behavior (van Ameijden et al., 1994). Many of the Amsterdam needle exchanges are operated out of the "low-threshold" methadone programs. These programs provide services to both heroin injectors and heroin smokers and do not require abstinence from illicit drug use as a condition for remaining in the program. Thus, these combined methadone treatment and needle exchange sites do provide frequent opportunities for social interactions between heroin injectors and heroin smokers. Despite this, the proportions of heroin users who smoke and those who inject have remained constant since the exchanges were implemented.

Recent U.S. data also support the conclusion that needle exchange programs do not lead to any detectable increase in drug injection. The recent San Francisco study (Watters, 1994) found an increase in the mean age of injection drug users in the city during the years of operation of the needle exchange programs (i.e., mean age in 1986 was 36 compared with 42 in 1992). Moreover, the author reported that during that 5.5-year period, the median reported frequency of injection declined from 1.9 to 0.7 injection per day and that the percentage of new initiates into injection drug use decreased from 3 to 1 percent. In Portland (Oliver et al., 1994), under 2 percent of program participants had histories of injecting of less than a year. The average duration of injection drug use was 14 years, and more than 75 percent had been injecting for 5 years or more. The presence of a needle exchange program does not appear to cause any increase in the number of new initiates to drug injection. Identifying what factors lead individuals to initiate injection drug use, despite knowing about AIDS, remains an important question for future research.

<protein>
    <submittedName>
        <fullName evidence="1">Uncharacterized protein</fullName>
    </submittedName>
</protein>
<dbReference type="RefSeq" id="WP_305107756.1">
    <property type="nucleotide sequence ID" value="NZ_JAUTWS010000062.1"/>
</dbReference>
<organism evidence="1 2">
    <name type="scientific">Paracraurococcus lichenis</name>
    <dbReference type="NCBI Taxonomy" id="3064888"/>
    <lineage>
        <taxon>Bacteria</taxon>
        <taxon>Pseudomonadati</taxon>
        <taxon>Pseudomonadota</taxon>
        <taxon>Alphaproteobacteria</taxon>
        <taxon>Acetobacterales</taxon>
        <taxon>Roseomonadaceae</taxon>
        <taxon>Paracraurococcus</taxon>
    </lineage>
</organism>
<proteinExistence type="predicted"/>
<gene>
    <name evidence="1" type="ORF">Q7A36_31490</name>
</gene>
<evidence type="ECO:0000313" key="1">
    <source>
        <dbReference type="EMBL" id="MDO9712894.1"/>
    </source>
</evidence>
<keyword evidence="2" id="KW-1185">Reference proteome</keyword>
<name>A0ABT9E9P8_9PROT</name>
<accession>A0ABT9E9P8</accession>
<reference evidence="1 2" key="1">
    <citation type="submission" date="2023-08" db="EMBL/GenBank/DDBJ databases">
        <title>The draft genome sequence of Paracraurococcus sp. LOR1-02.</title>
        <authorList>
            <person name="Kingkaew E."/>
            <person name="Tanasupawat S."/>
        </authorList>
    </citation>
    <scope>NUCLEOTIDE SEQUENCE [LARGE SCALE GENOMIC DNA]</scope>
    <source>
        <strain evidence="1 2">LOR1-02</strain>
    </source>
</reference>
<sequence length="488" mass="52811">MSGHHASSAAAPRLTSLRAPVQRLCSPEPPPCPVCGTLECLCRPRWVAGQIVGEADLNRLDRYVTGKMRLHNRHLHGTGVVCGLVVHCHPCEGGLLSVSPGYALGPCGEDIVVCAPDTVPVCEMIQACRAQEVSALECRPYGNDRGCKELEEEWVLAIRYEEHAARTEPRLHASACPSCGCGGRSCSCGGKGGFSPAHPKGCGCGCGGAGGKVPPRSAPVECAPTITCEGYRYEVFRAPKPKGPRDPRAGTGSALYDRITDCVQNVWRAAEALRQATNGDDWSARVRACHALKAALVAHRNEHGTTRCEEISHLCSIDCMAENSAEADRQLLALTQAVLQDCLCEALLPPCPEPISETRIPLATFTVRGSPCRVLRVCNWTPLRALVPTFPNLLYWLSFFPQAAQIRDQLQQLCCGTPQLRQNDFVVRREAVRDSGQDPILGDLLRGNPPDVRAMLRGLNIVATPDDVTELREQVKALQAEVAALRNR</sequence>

Discarded Needles and Syringes

Since the University of California report was issued, only one study has dealt with needle exchange programs and improperly discarded needles. Doherty et al.. (1995) conducted a survey of a random sample of city blocks in areas of high drug use in Baltimore before and after implementation of the needle exchange program; their results are consistent with the University of California conclusion that needle exchange programs do not increase the total number of discarded syringes.


After extended legislative debate, Public Act 90-214 allowed the City of New Haven, Connecticut, to implement—on an experimental basis—a legal needle exchange for injection drug users. On November 13, 1990, the New Haven Needle Exchange Program began operation. This program operated

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